Create Local Translations with Microsoft Translator to Update Display Names and Tooltips for Sensitivity Labels

Microsoft Purview Sensitivity Labels support multilingual values for display names and tooltips. This is a nice feature to have when tenant users work in multiple languages. The downside is that PowerShell is the only public method to write language (locale) values into a label. So far, Microsoft hasn’t released a Graph API covering this task.

Breaking out PowerShell and coping with the esoteric formatting requirements to pass language codes and translated text in hash tables is acceptable for a one-time operation involving just a few labels. It becomes boring when there’s more than a few languages to deal with, the display names and tooltips change, or the organization uses a large set of sensitivity labels.

A more developed version of Microsoft’s example PowerShell code seemed like a good idea, especially if I could use an automated method to translate the English-language display names and tooltips into a set of target languages. The alternative is to enter text into a web-based translation service and paste the result into a script. That works for one label but becomes tiresome after two or three labels.

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Using the Microsoft Translator Service

The first challenge was finding a suitable translation service accessible from PowerShell. Microsoft Translator is a cloud-based translation service that has a REST API offering free translation of up to 2 million characters per month, which is more than enough to translate some label display names and tooltips. The prerequisite is that you must have an Azure subscription connected to Microsoft Translator to use the service. The steps to configure the connection are straightforward. The outcome is a subscription key that allows Translator to identify the source of a call to translate some string data.

$TranslatorKey = "10e21011ba2747a0996c4134492bfc17"  # This key depends on your subscription...

$global:BaseUri = "https://api.cognitive.microsofttranslator.com/translate?api-version=3.0"
$global:Headers = @{
    'Ocp-Apim-Subscription-Key' = $translatorKey
    'Ocp-Apim-Subscription-Region' = 'northeurope' # added (change if needed)
    'Content-type' = 'application/json; charset=utf-8'
}

With the translator key and other information defined, a simple function to translate a string looks like this:

Function Translate-String {
  [cmdletbinding()]
    Param(
        [string]$InputString,
        [string]$LanguageCode )

$textJson = @{
        "Text" = $InputString
    } | ConvertTo-Json
$Body = "[$textJson]"

$Uri = "$($global:BaseUri)&to=$($LanguageCode)&textType=html"
$Status = Invoke-RestMethod -Method Post -Uri $Uri -Headers $global:Headers -Body $Body
$Translation = $Status[0].translations[0].text

Return $Translation }

The Google Alternative

Google Translate is another option if you don’t have an Azure subscription. Here’s the function written to use Google Translate:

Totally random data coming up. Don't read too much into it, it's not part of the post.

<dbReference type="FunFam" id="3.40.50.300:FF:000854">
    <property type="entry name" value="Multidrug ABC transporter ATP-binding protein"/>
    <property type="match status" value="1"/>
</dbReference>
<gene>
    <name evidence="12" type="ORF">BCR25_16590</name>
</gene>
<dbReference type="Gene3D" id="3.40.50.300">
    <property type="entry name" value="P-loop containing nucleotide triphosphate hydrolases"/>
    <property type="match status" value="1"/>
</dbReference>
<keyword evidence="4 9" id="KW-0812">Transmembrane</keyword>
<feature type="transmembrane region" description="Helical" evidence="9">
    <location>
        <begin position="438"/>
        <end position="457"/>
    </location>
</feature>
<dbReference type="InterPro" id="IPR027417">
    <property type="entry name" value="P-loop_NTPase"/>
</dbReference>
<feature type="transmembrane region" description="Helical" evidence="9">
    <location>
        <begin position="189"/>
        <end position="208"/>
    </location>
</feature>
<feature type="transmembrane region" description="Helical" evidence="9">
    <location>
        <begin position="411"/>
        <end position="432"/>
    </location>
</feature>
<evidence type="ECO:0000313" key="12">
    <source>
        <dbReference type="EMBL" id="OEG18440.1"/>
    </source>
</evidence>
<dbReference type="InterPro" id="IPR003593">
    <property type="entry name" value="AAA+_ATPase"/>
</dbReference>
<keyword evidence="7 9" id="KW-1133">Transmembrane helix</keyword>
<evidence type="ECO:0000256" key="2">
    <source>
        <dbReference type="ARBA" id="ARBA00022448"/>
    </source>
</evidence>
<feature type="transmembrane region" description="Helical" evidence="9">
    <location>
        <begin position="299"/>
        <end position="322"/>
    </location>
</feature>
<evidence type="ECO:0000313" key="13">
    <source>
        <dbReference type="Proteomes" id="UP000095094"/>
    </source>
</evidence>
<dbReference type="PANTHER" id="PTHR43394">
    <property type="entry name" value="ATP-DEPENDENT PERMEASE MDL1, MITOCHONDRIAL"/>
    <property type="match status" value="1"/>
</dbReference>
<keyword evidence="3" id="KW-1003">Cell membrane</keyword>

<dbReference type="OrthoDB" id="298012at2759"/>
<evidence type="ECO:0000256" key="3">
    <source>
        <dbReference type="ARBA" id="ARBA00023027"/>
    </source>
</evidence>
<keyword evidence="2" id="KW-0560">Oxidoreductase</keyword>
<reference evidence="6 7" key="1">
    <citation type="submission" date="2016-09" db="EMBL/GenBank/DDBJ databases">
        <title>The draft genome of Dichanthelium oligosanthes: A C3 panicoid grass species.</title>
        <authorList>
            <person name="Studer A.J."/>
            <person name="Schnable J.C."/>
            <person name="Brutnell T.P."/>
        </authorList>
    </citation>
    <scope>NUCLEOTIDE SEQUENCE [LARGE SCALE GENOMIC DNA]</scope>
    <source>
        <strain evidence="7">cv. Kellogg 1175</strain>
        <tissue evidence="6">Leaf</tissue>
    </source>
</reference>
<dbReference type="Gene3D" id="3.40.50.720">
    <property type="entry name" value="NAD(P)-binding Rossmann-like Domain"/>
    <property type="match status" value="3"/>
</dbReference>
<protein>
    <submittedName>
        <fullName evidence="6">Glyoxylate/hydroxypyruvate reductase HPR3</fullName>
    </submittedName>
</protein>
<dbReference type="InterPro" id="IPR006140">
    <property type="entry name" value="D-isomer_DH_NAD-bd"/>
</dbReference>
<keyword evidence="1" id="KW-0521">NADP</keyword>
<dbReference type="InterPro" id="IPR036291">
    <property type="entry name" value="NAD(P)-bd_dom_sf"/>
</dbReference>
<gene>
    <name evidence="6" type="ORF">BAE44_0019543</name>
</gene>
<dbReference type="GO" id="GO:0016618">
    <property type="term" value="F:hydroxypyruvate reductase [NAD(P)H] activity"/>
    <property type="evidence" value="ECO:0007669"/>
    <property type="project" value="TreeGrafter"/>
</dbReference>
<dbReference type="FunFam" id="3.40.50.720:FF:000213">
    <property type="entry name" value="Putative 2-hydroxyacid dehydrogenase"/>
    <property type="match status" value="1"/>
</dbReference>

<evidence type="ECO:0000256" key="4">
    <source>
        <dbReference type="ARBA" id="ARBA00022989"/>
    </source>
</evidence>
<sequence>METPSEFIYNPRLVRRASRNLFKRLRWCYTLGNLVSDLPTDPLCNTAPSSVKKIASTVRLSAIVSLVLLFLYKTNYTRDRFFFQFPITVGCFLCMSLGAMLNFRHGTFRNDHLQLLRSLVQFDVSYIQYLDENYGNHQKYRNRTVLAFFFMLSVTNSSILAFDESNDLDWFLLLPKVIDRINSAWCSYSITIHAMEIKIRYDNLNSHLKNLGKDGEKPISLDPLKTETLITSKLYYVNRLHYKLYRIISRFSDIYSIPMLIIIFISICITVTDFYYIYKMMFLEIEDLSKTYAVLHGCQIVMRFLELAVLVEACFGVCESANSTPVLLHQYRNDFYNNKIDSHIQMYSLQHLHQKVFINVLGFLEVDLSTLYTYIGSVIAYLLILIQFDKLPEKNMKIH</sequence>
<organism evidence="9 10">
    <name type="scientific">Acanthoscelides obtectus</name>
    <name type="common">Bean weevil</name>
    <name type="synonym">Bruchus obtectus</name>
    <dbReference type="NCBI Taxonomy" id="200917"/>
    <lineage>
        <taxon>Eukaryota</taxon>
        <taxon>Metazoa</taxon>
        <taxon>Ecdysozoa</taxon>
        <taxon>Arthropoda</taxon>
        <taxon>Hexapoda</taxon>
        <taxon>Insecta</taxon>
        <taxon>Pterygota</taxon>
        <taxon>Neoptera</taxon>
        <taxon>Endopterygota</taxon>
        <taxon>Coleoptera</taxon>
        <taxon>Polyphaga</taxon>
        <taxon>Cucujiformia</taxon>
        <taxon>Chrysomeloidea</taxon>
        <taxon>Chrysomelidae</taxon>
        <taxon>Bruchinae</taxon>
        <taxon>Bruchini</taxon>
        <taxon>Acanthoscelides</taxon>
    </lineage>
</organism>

Function Translate-String {
  [cmdletbinding()]
    Param(
        [string]$InputString,
        [string]$LanguageCode )

# See https://github.com/ssut/py-googletrans/issues/268
# Language codes https://developers.google.com/admin-sdk/directory/v1/languages

$Uri = "https://translate.googleapis.com/translate_a/single?client=gtx&sl=auto&tl=$($LanguageCode)&dt=t&q=$InputString"
$Response = Invoke-RestMethod -Uri $Uri -Method Get

$Translation = $Response[0].SyncRoot | foreach { $_[0] }

Return $Translation}

I found details of how to use Google Translator through an internet search. However, the method is not from a formal Google website and doesn’t appear to have a connection to Google, so I have no idea how long this method of using Google Translate will work. With that thought in mind, it might be best to focus on Microsoft Translator.

Finding and Processing Local Language Values for Sensitivity Labels

Now that we’ve identified a suitable translation service, the next step is to find the set of sensitivity labels to process. You could process all labels, but it’s more reasonable to process the set used with files and documents. This code uses the Get-Label cmdlet to find the full set of sensitivity labels and filters the site to select the labels used for information protection. You could translate the names of sensitivity labels used for container management, but since administrators primarily use those labels and know what the labels do, translation is possibly not as valuable.

Before running Get-Label, you need to connect to the Exchange Online management endpoint with Connect-ExchangeOnline and then to the compliance endpoint with Connect-IPPSSession.

# Find set of labels that support LLV strings
[array]$FileLabels = Get-Label | Where-Object {$_.ContentType -Like "*File*"}

We also declare a set of languages that we’re going to translate in an array. There’s no real need to do this because you can specify the language codes when updating label properties. I do so in the script to define the codes that I plan to use and the order to pass the local language values to the Set-Label cmdlet.

$Languages = @("fr-fr","it-it","de-de")

To translate the label names and tooltips, the code loops through the set of labels to:

  • Fetch the English text for the display name and tooltip properties.
  • Translate the label name and tooltip into the set of target languages (French, Italian, and German),
  • Update the label with the local settings for the target languages. When calling Set-Label to update a label, specify the target language using the ISO639-1 code (Microsoft 365 must support the language).

The script creates two PowerShell objects containing the translated values for the display name and tooltip to apply to a sensitivity label. Here’s what the hash table for the translated values of the display name for the Public sensitivity label looks like. You can see four languages here because I tested with multiple language combinations:

$DisplayNameLocaleSettings | Select-Object -ExpandProperty Settings

Name                           Value
----                           -----
key                            fr-fr
Value                          Public
key                            it-it
Value                          Pubblico
key                            de-de
Value                          Öffentlich